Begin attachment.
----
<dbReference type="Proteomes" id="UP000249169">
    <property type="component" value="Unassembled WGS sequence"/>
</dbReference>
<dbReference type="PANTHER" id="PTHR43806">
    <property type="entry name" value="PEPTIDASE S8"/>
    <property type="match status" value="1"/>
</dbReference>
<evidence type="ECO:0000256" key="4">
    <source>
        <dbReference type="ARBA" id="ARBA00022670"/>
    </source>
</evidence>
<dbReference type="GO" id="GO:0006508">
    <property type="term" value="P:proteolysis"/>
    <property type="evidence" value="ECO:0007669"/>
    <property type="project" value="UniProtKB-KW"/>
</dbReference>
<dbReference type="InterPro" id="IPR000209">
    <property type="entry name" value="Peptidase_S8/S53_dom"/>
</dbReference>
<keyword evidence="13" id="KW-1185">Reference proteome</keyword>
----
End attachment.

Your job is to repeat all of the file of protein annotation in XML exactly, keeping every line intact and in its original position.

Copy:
<dbReference type="Proteomes" id="UP000249169">
    <property type="component" value="Unassembled WGS sequence"/>
</dbReference>
<dbReference type="PANTHER" id="PTHR43806">
    <property type="entry name" value="PEPTIDASE S8"/>
    <property type="match status" value="1"/>
</dbReference>
<evidence type="ECO:0000256" key="4">
    <source>
        <dbReference type="ARBA" id="ARBA00022670"/>
    </source>
</evidence>
<dbReference type="GO" id="GO:0006508">
    <property type="term" value="P:proteolysis"/>
    <property type="evidence" value="ECO:0007669"/>
    <property type="project" value="UniProtKB-KW"/>
</dbReference>
<dbReference type="InterPro" id="IPR000209">
    <property type="entry name" value="Peptidase_S8/S53_dom"/>
</dbReference>
<keyword evidence="13" id="KW-1185">Reference proteome</keyword>